Haqqani
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News Analysis |

Pakistan refuses to take the blame for the Haqqani Network and other alleged militant outfits, reminding the United States that these ‘terrorists’ were considered the ‘darlings’ of the White House up until a few decades ago.

The Foreign Minister’s statement also shows that the Pakistani state is cognizant of the problems that militant non-state actors pose and is implementing a phased program of tackling such groups

Foreign Minister Khawaja Asif, who is attending the 72nd session of the UN General Assembly, made remarks to this end at the Asia Society forum on Tuesday. “Don’t blame us for the Haqqanis [the Haqqani Network] and don’t blame us for the Hafiz Saeed’s [referring to the head of banned Jamaatud Dawa]. These were the people who were your darlings just 20 to 30 years back. They were being dined and wined in the White House and now you say ‘go to hell Pakistanis because you are nurturing these people’.”

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Further clarifying Islamabad’s position, Asif said: “It is very easy to say Pakistan is floating the Haqqanis and Hafiz Saeed and Lashkar-e-Taiba. They are liabilities. I accept that they are liabilities, but give us time to get rid of them because we don’t have the assets to match these liabilities and you are increasing them [our liabilities] further.”

After the US-led invasion of Afghanistan, Haqqani again moved back to Waziristan where guerillas fighting under his banner initiated a campaign of attrition against the US forces occupying Afghanistan

The Pakistani foreign minister’s statement came after a barrage of hostile words by American officials directed against Pakistan, “a major non-NATO ally” of the USA.  Khwaja Asif was no doubt alluding to the US project of arming, training and abetting Muslim fighters against the Soviet troops occupying the country during the 1980s known as Operation Cyclone.

The history of the Haqqani network is intertwined with Operation Cyclone. The network’s founder, Maulvi Jalaluddin Haqqani, was initially a member of Gulbuddin Hekmatyar’s Hizb-e-Islami, which in the 1970s was waging a battle against Afghan president Sardar Daud over his crackdown on nascent Islamists influenced by the Muslim Brotherhood.

Daud’s implacable opposition to the Hizb prompted its leaders to shift to Pakistan, where subsequently a faction under Maulvi Yunis Khalis split away from Hekmatyar. Haqqani emerged as one of the more important commanders of the Khalis faction.

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In 1979, following the Soviet invasion of Afghanistan, Jalaluddin shifted his family and fighters from his home province of Khost to North Waziristan, from where he launched deadly sallies against the Russians in Afghanistan

In 1979, following the Soviet invasion of Afghanistan, Jalaluddin shifted his family and fighters from his home province of Khost to North Waziristan, from where he launched deadly sallies against the Russians in Afghanistan. Through the 1980s Jalaluddin worked in tandem with the US Central Intelligence Agency (CIA), which treated him as a commander of formidable power and repute. Another favorable factor for the Haqqani network was the welcoming of foreign fighters such as Arabs into its ranks who were being imported by the CIA.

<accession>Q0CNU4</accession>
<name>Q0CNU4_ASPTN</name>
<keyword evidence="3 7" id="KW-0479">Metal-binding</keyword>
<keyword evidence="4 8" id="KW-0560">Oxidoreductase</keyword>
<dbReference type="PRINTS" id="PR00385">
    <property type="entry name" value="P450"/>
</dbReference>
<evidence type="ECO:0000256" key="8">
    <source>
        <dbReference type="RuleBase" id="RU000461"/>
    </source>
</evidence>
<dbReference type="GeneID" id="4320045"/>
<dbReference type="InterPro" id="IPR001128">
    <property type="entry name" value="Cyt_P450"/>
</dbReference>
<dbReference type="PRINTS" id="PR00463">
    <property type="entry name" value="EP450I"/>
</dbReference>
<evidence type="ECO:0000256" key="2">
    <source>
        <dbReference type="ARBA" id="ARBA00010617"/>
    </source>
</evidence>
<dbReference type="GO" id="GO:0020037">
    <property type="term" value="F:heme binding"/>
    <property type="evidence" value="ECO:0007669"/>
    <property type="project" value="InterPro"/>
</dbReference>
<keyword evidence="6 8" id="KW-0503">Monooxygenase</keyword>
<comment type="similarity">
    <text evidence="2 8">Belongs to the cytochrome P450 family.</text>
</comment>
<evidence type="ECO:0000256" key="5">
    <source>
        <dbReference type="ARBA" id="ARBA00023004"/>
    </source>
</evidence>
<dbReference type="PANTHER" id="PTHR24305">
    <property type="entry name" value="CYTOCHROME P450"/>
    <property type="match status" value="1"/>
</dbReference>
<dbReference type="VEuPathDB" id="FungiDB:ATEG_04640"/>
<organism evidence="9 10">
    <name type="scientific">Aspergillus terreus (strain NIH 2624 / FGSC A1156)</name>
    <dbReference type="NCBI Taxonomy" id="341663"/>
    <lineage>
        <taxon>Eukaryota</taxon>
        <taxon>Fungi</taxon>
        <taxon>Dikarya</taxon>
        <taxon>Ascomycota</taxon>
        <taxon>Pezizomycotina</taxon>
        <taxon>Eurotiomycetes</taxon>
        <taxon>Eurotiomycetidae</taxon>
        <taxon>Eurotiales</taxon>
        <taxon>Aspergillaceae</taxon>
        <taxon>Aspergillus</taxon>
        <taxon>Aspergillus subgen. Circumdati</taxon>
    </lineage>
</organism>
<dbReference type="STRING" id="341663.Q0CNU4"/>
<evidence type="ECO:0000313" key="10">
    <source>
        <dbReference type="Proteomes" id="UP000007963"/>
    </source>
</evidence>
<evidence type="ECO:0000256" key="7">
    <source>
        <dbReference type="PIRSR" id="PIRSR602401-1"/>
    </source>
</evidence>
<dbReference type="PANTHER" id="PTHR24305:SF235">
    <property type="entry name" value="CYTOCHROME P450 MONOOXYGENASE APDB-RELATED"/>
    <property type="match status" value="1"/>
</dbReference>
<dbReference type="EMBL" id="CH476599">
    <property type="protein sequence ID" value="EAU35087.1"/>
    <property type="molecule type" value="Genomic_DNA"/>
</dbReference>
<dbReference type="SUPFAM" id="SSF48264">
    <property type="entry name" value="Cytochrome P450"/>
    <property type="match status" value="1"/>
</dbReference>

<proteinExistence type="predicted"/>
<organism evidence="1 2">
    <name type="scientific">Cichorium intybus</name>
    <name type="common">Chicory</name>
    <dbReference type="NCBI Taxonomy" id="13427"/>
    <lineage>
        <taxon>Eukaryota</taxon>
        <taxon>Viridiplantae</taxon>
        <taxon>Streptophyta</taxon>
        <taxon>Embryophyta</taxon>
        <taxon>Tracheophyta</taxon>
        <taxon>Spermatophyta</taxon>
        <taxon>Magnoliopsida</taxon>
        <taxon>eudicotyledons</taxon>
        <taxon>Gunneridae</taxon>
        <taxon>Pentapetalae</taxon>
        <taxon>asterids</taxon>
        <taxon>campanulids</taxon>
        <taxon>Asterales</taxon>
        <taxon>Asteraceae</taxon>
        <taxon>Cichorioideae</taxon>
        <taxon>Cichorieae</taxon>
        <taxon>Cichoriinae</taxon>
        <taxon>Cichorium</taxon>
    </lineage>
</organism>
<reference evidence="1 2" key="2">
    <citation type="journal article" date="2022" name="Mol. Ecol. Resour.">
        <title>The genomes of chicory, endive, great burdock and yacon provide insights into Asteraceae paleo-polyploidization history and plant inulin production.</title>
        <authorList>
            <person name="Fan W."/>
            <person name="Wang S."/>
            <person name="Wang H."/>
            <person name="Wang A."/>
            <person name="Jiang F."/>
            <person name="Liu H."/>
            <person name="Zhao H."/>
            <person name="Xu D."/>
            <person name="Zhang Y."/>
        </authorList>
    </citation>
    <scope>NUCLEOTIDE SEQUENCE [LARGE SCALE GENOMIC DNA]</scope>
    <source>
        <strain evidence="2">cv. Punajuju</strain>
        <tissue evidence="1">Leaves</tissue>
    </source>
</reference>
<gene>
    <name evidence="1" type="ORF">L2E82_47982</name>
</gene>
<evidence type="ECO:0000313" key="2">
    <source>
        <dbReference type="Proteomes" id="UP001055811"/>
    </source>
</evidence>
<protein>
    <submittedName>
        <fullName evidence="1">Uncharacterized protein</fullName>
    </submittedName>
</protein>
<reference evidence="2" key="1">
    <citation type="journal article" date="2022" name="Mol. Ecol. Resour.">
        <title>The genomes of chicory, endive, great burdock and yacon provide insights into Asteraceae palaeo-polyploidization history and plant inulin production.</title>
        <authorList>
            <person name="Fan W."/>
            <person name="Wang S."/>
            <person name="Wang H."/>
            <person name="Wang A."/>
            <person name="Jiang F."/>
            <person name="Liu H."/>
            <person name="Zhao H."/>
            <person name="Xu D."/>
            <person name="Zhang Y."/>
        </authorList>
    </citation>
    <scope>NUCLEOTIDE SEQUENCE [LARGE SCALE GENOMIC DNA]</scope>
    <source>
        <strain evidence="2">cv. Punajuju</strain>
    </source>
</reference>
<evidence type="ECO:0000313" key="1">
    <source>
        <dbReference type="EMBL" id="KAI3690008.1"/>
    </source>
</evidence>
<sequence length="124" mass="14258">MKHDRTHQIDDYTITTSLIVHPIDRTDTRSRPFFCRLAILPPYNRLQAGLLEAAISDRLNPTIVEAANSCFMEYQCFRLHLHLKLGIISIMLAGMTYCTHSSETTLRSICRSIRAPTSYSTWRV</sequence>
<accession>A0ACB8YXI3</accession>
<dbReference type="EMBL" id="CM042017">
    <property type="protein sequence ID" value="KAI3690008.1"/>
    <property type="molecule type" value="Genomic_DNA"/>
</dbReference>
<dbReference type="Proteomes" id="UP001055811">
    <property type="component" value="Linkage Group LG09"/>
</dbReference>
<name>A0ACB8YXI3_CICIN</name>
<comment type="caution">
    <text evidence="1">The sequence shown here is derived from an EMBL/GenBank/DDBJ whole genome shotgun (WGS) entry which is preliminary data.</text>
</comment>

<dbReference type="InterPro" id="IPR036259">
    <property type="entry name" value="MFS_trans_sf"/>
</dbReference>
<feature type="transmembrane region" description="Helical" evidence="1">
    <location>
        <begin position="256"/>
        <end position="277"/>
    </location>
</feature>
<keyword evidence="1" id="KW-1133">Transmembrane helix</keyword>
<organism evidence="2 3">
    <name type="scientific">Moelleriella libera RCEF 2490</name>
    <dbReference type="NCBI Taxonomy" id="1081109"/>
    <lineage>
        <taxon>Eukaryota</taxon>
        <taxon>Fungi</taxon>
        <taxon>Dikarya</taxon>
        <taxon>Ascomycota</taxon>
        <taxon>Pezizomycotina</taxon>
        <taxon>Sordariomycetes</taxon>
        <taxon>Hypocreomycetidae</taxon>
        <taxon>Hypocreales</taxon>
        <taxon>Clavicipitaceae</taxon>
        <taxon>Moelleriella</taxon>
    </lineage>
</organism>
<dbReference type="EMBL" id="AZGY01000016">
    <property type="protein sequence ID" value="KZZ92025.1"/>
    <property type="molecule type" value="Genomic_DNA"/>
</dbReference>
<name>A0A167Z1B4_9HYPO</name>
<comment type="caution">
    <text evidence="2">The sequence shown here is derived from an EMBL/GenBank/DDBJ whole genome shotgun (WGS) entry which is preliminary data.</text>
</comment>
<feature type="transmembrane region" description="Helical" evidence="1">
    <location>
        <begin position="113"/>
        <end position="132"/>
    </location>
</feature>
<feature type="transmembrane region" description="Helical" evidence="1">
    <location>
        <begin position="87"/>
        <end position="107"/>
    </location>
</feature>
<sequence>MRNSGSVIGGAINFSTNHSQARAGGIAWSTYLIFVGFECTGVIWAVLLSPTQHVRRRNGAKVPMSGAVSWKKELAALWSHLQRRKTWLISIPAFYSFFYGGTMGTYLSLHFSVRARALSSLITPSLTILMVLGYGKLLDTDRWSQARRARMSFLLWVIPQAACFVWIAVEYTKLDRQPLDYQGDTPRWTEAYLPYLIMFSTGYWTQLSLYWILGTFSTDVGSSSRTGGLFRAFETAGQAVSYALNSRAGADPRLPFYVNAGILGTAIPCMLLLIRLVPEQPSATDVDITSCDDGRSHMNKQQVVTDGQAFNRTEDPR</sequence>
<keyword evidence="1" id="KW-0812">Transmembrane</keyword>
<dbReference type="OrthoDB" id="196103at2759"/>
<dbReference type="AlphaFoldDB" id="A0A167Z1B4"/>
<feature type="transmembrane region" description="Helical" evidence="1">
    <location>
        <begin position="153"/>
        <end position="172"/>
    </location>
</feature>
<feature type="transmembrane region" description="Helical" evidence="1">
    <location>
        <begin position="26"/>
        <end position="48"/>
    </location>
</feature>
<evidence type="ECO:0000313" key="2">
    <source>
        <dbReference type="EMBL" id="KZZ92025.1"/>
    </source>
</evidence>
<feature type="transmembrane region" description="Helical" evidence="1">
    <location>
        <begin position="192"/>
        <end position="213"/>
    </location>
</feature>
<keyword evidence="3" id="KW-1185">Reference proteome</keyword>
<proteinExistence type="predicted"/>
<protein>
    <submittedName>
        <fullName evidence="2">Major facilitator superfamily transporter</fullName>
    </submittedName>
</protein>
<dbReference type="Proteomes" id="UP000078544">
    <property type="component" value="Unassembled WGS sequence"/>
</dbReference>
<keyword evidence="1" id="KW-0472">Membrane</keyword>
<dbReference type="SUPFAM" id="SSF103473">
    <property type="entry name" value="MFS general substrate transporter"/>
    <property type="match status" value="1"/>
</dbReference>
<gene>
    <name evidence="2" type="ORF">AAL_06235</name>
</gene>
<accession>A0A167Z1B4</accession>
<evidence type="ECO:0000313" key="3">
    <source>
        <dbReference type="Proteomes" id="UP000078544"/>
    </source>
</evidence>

The Mujahideen grew so beloved of the US administration that they were invited to a meeting in the White House with the US president Ronald Reagan. Jalaluddin became a special favorite of the CIA after he became the first resistance leader to capture a city – Khost – from the Soviet-backed Najibullah government in 1991. He was appointed justice minister in the first Mujahideen government in 1992 but switched his allegiance to the Taliban as they threatened Kabul.

These were the people who were your darlings just 20 to 30 years back. They were being dined and wined in the White House and now you say ‘go to hell Pakistanis because you are nurturing these people

After the US-led invasion of Afghanistan, Haqqani again moved back to Waziristan where guerillas fighting under his banner initiated a campaign of attrition against the US forces occupying Afghanistan. Their campaign has become successful to a point that in a telephonic interview to Reuters Haqqani stated that “Gone are the days when we were hiding in the mountains along the Pakistan-Afghanistan border. Now we consider ourselves more secure in Afghanistan besides the Afghan people.” Thus admitting that they now were based within Afghanistan and not Pakistan.

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Khawaja Asif’s statements can be used a tool to highlight the problem of the selective memory of the US administration. Often the US narrative lays the blame on other states while shirking from taking responsibility. It is an open fact about how a major part of the Muslim extremism plaguing the world today is due to American policies.

The Foreign Minister’s statement also shows that the Pakistani state is cognizant of the problems that militant non-state actors pose and is implementing a phased program of tackling such groups. It also highlighted that the Pakistani state will no longer bow to the “Do More” rhetoric that has plagued its diplomatic conversations with the rest of the world.

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